Most days I enjoy being a doctor. I am not sure that there is anyone who enjoys his or her vocation every day, and if there is such a person kudos to you! There is a thrill I feel chatting with my patients, watching them improve their health, whilst achieving goals and targets. I also enjoy encouraging them during difficult life challenges. At some periods along my career I thought of leaving the profession and trying something else, especially after a long night on-call. However, of all the professions and career choices I entertained, there were two that I knew were not for me – nursing and teaching.
Before the nurses and teachers start rolling their eyes, or I get bad publicity and my name is slandered minutes after the article is published, give me a chance to explain myself. I am not speaking from the position of snobbery where I condescend to mingle with the likes of teachers and nurses. Certainly not! Quite the opposite. I deeply admire nurses and teachers and I do not believe that I could walk in their shoes on a daily basis. I will focus on teachers today only because the school term just started and the little and not so little ones are back out to formal schooling.
I have been blessed and I say ‘blessed’ because I have the privilege of raising two wonderful children. My daughter and son, ages ten and six respectively, have truly made my life richer since they were born. It may be the hair-raising stunts my son would try or the gentle comfort my daughter would offer in times of distress that let me know I truly am blessed. Whether it is that very early on they have understood who the authority figures are in their lives, or maybe by nature they are not stupid, they give us very little trouble. Therefore, if I am responsible for only two children and I spend an inordinate amount of time correcting, cajoling, encouraging, scolding, smiling, frowning, whispering, shouting and at times trying not to hit the roof, what about the teachers?
In some of our schools there are more than thirty (30) human beings for a teacher to manage. Yes, manage is what needs to be done in order for a classroom to function. When I was back at school just a few years ago, we had to stand when a prefect and even more so when a teacher entered the classroom. I have been reliably informed by friends in the teaching fraternity that in today’s world, some students do not even acknowledge the presence of a teacher in a class.
Apart from the large number of students in some of our classes, the one teacher has to deal with different personalities and different learning styles. Let us then add to the mix a child with personal problems at home, another who is not feeling well on a given day and those who are under the influence of alcohol or other drugs. Just thinking about it gives me a headache.
To my knowledge, not one of these teachers is given a magic wand upon completion of his or her training to immediately turn a classroom into a veritable wonderland of learning. Teachers have to grin and bear it. Did I mention the limited resources available to them? By no stretch of the imagination am I knocking the Government and its provision of learning supplies and maintenance of the schools and classrooms. I am in full receipt of my faculties and I do understand the economic challenges we face as a country.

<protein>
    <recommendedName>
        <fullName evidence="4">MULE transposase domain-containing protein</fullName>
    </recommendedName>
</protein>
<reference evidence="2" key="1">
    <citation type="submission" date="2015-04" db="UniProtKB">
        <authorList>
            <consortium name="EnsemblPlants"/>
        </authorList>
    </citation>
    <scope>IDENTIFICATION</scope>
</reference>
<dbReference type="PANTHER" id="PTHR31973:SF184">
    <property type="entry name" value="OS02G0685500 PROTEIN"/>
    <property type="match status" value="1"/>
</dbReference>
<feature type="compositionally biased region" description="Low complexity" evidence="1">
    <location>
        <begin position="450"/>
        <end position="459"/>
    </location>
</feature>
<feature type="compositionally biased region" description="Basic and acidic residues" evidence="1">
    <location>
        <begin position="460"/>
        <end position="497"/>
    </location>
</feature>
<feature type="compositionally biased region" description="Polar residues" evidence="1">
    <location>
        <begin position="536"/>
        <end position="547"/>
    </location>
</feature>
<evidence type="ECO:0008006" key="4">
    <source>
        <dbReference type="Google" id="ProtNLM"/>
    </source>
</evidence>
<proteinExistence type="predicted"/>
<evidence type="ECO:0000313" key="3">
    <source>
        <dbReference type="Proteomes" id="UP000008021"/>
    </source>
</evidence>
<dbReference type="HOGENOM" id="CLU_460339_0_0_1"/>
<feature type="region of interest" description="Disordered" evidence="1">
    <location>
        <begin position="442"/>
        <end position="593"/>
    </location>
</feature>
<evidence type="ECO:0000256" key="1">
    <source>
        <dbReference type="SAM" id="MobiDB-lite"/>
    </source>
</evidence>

This is why I admire teachers so much. They take from their own (limited) resources and purchase supplies for their students. Many teachers make charts and plasticine, and do research on the internet and other places to enhance the learning experience for their students, OUR children. Consequently, it disturbs me greatly to hear parents make disparaging and degrading remarks about teachers and poison the minds of their children towards them, thereby making a difficult classroom environment even worse.
However, it is not all doom and gloom. I remember asking a teacher what the most rewarding thing was for her on the job. She thought about it for a bit and said – when a child understands something. I got goose bumps because I could feel the passion for her job in those few words. Despite the difficulties, for her, it was still about the primary focus of the mind of a child.
Teachers have that amazing power to mould and shape the destiny of a human being. Whilst the home should be the first place of learning, for many it is not. Some children are not taught good manners, other social graces and life skills until they are in schools at various stages. It is therefore my conclusion that teaching is just a broad category encompassing all the other roles involved in that job – mentor, nurse, coach, cheerleader, police officer, lawyer, arbitrator, counsellor, secretary, nutritionist, health advisor and the list goes on ad infinitum.
In the Bible in Matthew 22:14, it speaks about many being called but few being chosen and maybe I take it out of context in applying this to teachers. Not everyone who teaches is a teacher. I believe that teaching is a special gift, and it does not involve getting up in front of students, spouting information and hoping that during the eruption some of the intellectual lava sticks in the mind of the child. Some persons are involved in teaching for the wrong reasons and so we end up with many who are not truly interested in the lives of students.
To those who truly are the called and chosen ones for this worthy vocation I encourage you to stay the course. You may not see your reward at the end of the school day but rest assured one day you will.
(Renee Boyce is a medical doctor, a wife, a mother and a Christian, who is committed to Barbados’ development. Email:reneestboyce@gmail)